#WKNDConversation: Sara Barackzay, Afghanistan’s first female animator

Purva Grover /Dubai
purva@khaleejtimes.com Filed on March 18, 2021

The story of Sara Barackzay, Afghanistan’s first female animator, is one of a warrior. Having lost her sense of hearing as a child and growing up in a war zone, she not only pursued her dreams but is now encouraging young girls to follow suit

At 22, Sara Barackzay is Afghanistan’s first female animator, but she is a lot more than what meets the eye. Her bold works speak of her struggles as a child, serve as a reflection of the current state of distress of her home country, just as much as they speak of her dreams of empowering girls and representing her country’s culture. Sara started to paint when she was four, and loved to paint even on her dolls, “I knew it early on that I wished to create and that’s why I didn’t accept any obstacles and always designed.” Currently, she shifts between Turkey and Hert as her places of residence. At Hert, she is occupied teaching young girls, “My students are from every city, but most of them are in Hert. Little by little, the number of students has increased.” While she aspires to work with Disney and Pixar in the future, she also hopes to establish an animation studio and university in Afghanistan.

Even as one speaks about colours and pixels with her, the conversation steers towards the Taleban, as she confesses, “Violence has increased in Afghanistan and I have no feeling except fear. For me, the biggest dream is peace in Afghanistan. When I see the situation in the country, I feel a sense of disappointment and I do not even want to imagine the return of the Taleban.”

Excerpts from an interview:

What was the first-ever animation you did?

I did originally make a lot of animations as I learnt, but my first professional animation was in 2013 for the Istanbul Animation Festival.

What were the thoughts running in your mind on winning the scholarship at Program of Cartoon and Animation, Bakent Üniversitesi, Turkey?

I didn’t know what to do when I heard the results. I had to travel to Turkey as soon as possible because the course had begun. Two of my friends too had won scholarships with me, and the three of us went to Turkey together. I lived in a rented house in Ankara and sometimes in a dormitory. On one hand, I was saddened at the idea of leaving my family and country, and on the other, the start of a new life was exciting for us. In the end, travelling and studying made me stronger than ever.

And how did you pick up the language, Turkish?

By reading books, watching Turkish movies, and being in Turkey itself. I need to credit the Smurfs animation for making it easier to learn the language.

How did your parents take to the news of you wishing to travel to Turkey and pursue animation as a career?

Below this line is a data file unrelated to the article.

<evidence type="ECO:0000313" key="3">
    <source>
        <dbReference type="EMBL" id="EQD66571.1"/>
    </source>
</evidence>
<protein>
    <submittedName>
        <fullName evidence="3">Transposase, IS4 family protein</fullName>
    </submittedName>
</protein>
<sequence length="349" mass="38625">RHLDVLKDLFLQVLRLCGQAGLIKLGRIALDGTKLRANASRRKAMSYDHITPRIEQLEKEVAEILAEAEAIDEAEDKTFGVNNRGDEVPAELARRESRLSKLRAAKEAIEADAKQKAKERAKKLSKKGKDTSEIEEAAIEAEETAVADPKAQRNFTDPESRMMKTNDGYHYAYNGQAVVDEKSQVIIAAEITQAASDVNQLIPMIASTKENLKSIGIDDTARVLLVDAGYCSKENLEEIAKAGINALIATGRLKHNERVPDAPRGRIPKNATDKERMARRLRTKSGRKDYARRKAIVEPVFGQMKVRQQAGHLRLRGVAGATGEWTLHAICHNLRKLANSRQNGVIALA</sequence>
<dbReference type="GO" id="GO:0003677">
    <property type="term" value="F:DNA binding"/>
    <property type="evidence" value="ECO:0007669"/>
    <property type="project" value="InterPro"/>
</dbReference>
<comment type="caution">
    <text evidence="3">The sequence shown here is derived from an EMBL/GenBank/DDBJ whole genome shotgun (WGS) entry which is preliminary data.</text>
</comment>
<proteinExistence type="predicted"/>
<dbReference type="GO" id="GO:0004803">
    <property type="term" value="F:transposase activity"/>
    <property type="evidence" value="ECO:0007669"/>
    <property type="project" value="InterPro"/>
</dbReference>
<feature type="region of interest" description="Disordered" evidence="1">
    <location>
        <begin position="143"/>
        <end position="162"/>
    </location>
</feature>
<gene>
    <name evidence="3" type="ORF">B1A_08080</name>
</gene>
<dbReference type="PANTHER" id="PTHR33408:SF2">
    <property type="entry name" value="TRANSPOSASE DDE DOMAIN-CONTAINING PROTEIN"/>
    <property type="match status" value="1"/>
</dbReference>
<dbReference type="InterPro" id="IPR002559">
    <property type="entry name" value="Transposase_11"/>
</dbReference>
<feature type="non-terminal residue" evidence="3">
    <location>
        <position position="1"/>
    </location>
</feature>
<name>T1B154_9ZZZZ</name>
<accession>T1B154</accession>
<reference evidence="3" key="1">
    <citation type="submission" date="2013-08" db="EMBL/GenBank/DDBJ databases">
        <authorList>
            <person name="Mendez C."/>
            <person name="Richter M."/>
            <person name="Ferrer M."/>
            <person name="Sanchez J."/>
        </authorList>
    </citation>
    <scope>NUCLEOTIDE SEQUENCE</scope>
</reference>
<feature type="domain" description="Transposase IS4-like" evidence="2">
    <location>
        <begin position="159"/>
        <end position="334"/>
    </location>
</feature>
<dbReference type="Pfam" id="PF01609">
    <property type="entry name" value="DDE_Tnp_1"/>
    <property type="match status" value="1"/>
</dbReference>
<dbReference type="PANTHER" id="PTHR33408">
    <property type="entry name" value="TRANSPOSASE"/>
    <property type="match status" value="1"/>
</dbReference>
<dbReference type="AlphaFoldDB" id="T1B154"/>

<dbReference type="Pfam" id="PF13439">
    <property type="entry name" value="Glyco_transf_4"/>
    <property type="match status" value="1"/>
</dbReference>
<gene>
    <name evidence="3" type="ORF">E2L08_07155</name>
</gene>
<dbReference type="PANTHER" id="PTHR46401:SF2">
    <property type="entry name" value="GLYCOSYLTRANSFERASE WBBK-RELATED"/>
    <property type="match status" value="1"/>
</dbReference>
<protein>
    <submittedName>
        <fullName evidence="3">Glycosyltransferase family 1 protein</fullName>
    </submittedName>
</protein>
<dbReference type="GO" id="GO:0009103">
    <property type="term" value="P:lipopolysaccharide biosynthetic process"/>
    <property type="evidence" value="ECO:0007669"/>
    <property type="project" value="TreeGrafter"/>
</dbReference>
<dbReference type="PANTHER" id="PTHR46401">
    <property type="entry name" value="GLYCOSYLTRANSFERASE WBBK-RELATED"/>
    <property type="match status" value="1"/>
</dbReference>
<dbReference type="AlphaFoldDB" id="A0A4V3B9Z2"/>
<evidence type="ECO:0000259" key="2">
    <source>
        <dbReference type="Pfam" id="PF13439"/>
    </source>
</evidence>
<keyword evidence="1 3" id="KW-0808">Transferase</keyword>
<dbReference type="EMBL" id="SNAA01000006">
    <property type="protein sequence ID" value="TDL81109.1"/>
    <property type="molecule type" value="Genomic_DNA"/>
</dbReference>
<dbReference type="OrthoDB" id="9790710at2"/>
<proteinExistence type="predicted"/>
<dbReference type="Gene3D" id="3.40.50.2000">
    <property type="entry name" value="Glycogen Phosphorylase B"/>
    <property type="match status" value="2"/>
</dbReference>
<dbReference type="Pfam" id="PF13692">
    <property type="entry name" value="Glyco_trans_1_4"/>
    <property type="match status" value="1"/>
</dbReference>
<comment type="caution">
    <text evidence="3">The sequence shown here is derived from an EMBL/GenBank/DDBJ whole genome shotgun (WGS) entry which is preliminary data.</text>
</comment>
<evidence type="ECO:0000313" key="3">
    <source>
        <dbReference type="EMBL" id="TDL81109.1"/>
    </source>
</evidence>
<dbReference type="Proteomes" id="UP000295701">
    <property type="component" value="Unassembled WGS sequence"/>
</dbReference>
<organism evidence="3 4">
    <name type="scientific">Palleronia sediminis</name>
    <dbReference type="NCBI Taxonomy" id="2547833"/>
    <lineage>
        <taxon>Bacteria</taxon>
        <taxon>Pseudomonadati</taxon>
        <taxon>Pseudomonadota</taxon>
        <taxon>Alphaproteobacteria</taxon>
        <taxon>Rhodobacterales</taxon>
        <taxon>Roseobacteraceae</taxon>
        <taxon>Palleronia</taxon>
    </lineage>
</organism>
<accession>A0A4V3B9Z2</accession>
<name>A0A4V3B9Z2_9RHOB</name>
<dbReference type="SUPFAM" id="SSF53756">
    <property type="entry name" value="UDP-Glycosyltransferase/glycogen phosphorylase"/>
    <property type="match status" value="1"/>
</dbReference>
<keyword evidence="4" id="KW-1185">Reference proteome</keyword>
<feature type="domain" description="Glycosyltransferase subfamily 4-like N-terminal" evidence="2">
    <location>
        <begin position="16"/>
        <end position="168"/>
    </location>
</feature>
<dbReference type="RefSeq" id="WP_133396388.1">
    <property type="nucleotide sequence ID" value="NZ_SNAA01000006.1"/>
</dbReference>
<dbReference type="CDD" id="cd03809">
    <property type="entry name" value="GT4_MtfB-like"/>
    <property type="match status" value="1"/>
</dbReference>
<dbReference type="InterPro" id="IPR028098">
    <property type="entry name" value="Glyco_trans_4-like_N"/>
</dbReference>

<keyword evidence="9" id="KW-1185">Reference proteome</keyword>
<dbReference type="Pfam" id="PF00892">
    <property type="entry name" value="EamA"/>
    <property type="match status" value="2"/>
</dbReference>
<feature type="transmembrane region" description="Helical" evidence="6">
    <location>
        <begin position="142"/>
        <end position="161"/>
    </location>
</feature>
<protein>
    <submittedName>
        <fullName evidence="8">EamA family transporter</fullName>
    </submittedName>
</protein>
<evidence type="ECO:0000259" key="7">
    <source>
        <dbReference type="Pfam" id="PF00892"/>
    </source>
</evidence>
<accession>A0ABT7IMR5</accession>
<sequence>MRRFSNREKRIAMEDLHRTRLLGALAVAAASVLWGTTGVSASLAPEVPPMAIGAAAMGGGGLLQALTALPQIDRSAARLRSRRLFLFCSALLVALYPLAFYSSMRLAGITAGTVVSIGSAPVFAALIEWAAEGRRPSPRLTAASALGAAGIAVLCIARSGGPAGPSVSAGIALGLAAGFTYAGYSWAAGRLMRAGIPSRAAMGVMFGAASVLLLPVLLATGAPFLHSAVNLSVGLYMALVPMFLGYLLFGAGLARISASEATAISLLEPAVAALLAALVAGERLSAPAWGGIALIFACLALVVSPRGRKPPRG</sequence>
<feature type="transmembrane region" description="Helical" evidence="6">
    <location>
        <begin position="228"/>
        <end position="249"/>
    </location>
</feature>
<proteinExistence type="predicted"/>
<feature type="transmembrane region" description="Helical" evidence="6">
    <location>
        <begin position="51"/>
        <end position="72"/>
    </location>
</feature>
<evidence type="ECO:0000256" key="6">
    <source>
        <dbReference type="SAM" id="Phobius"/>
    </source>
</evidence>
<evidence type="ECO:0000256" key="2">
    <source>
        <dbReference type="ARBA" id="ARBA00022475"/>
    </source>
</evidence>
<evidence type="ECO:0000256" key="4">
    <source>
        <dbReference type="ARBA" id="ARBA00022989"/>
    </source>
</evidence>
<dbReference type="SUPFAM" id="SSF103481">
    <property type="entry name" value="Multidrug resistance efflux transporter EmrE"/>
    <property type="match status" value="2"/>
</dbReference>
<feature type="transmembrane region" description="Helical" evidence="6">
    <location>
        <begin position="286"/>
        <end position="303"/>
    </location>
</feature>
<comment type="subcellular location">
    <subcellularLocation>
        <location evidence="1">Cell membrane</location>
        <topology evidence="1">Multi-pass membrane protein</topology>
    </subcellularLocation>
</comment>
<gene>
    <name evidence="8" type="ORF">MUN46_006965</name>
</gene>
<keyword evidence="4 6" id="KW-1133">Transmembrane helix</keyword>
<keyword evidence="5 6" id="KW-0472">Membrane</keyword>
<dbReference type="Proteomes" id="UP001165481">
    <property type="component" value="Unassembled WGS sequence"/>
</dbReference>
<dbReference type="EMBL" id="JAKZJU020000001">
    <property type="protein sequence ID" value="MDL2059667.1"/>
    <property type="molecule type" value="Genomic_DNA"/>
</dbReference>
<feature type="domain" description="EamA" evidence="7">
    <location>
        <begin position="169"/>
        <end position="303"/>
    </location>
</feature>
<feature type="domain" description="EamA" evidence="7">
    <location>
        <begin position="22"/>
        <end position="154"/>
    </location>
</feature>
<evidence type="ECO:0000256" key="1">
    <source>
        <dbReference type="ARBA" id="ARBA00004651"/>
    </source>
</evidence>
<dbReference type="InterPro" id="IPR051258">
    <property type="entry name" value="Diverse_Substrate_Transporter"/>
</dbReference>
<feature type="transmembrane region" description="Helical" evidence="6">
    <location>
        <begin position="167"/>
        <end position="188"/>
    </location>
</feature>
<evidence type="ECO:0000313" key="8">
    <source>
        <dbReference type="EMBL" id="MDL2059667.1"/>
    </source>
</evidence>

Initially, my family supported me, but not always. I have always tried to convince them and be strong and independent enough to be responsible for my choices. In Afghanistan, the youth doesn’t receive much support, but that doesn’t mean that they should not pursue their dreams or that they would choose the wrong path.

Tell us about your formative years.

We faced many unfortunate incidents. When it was inside the city of war, we went to the village. We mostly stayed in the basements and even had secret private schools that taught underground. I have three sisters. The two younger ones are in school, and the elder one graduated from the university a few years ago and is now a martial arts coach.

Could you share a memory from your childhood that you hold dear?

I loved going out in nature, painting and designing and making various craft. I used to paint on wood with a knife. I made collectables by melting the plastic caps and using them to make rings out of them.

You suffered loss of hearing as a child. Do you recall the hardships you faced and how you overcame them all?

I lost my sense of hearing due to a doctor’s carelessness. I couldn’t hear well, but with the help of my family, I learnt how to speak and hear. I recall my father holding cotton in his hands and pronouncing the letters. I learnt to speak by moving cotton. I also read a lot of books, paid attention to nature, and even did art research on nature. All of this helped me to be able to speak easily and understand better. When I turned eight, I started using a hearing aid, which solved many issues, and I went to a regular school like everyone else and finished my studies. Fortunately, I managed to graduate.

How does a day in your professional life look like?

I am designing children’s books and working with several companies and institutions. I am even working on an animation, for which I’ve written the script. In short, I work in drawing and animation for 24 hours, as I try to learn well.

What are your plans for the future?

I aspire to work in reputable animation studios in developed countries. I also wish to pursue a Masters in France or the US. At some point, I want to work for Disney and Pixar and establish an animation studio and university in Afghanistan.

purva@khaleejtimes.com

author

Purva Grover

Purva Grover is a journalist, poetess, playwright, and stage director. She made her debut as an author, with The Trees Told Me So, a collection of short stories. She is the editor of Young Times, a magazine that empowers the youth in the UAE. She conducts fortnightly writing workshops, author interaction events, open mic sessions, etc. for the writing fraternity in UAE. Her stage productions have been recognised for their boldness, honesty, and unique voice. She is backed with a post-graduate degree in mass communication and literature. Born & brought up in colourful-chaotic India, she writes in English and currently resides in Dubai, UAE. You can stalk her on Instagram @purvagr and say hello to her at purvagrover.com





 
 
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